So lets get this straight: National Council of Evangelicals is calling for the resignation of a man who puts the welfare of the entire planet above their petty fascist agenda to control America’s sexuality!!
This is what I’m talking about when I say these people scare the hell out of me. Because they are extremely committed to their cause, they wield tremendous power, and by taking these kinds of actions they are controlling the future of America and by extension the world. If we want our children to live in freedom, and if we want action on the climate, they must be stopped.
In response to the Southern Baptist Convention’s 2000 amendment of their “statement of beliefs” to worsen discrimination against women, former President Carter publicly broke with the convention. He described the document:
Women must be submissive to their husbands and no woman can be a leader in the church as a pastor or deacon in the church and that women are precluded from instructing men. So those things have been of great concern to me.
So Carter and former President Clinton got together and “formed what they call the celebration of a New Baptist Covenant calling on Christians to focus on issues like poverty rather than on divisive issues like abortion and gay marriage.” Carter outlined their goals: “We have adopted as our guidelines a gospel based on peace and justice and humility and service and love that really helps people who are in need.”
These elements of progress in the American religious landscape are opposed by the extremists at every turn. Another example of this internecine warfare within the religious right is the church of Greg Boyd in Minnesota, who opposed the politicization of religion. Though a committed Christian, he gave a series of six sermons called “The Cross and the Sword.”
In them he asked:
…how is it possible that we went from being a movement of people who follow the messiah, who taught us to love our enemies, to being a movement that celebrates fighter jets, that fuses Jesus’ death on the cross with killing machines?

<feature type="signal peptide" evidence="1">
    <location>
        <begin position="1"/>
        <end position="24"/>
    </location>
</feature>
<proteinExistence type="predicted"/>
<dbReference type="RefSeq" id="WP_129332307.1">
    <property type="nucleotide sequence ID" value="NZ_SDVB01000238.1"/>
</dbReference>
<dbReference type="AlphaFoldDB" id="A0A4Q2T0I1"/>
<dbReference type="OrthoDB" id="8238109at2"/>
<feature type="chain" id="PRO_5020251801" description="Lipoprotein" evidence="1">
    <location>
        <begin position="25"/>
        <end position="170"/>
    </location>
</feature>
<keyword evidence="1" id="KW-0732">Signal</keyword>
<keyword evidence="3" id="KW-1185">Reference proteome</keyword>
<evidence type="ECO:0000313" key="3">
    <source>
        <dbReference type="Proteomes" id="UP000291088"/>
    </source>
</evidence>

I am very concerned about the extent to which what’s called the kingdom of the world, the politics of the world, is being fused with our faith, in some cases, almost like a Taliban, an Islamic state, where, you know, it’s like we want to run a Christian society and enforce Christian laws. And my concern is that that is very damaging for the church and it’s also very damaging for society.
He also decried the evangelical focus on sexuality:
But the Bible also says that gossip — in fact, right next to homosexuality, it mentions gossip, and it mentions greed, and it mentions gluttony. In fact, greed and gluttony are — are two of the most common sins, held up in the ancient world as the supreme sins. And they’re frequently mentioned in the Bible, way more than homosexuality.
I never quite understand what sin gradation scale some people go by where they decide that certain sins are worse than other kind of sins, and those are the ones we need to go against.
And he thinks the best way to be “pro-life” is to focus on issues of poverty rather than the divisive politics of abortion.
Boyd lost 1,000 members of his congregation for being too “liberal” and “soft” in his message. He has been vilified on the internet by other evangelicals as a “heretic.” In response, he says he wants a “divorce” from right-wing politics.
Rays of hope such as Boyd are greatly overshadowed by the scandalous demagoguery and high-pitched yelling from the likes of Rick Scarborough, Christian Zionist John Hagee, or the 12-hour-a-day grass roots activism of Danille Turissini of Positive Christian Agenda. Not to mention the cynical machinations of teen-mind-rapist Ron Luce, founder of Battlecry. These people are literally out to realize Boyd’s (and our) worst nightmare.
More than any event in recent history, with the possible exception of 9/11, Amanpour’s documentary has brought me to a new level of awareness. Writing and discussion of philosophy about atheism will not be enough. We are going to have to match the tactics of the religious right, and match their money dollar for dollar. Or get ready to be horrified at the turn our country will continue to take. The Bush presidency was just the start of what they have in mind. Whoever is elected in 2008 will determine the makeup of the Supreme Court as well as America’s all-important response to climate change. I’m hoping Carter was right when he said evangelical influence was on the wane. But given their steely determination to seed the culture with committed and brainwashed zombies with law degrees to control political outcomes in all three branches of American government, I wouldn’t be so sure.
Amanpour has done a great service to the atheist movement. By remaining impartial throughout her presentation, she gained incredible access to a broad spectrum of religious bullies and tyrants, who hung themselves quite nicely with their own words. She didn’t have to say anything. We (and hopefully most of the sensible American people) are allowed to draw our own conclusions–and they are terribly frightening.
She concludes with this admonishment about Christian extremists: “We cannot and should not ignore them. And with this report, we have tried to explain them.”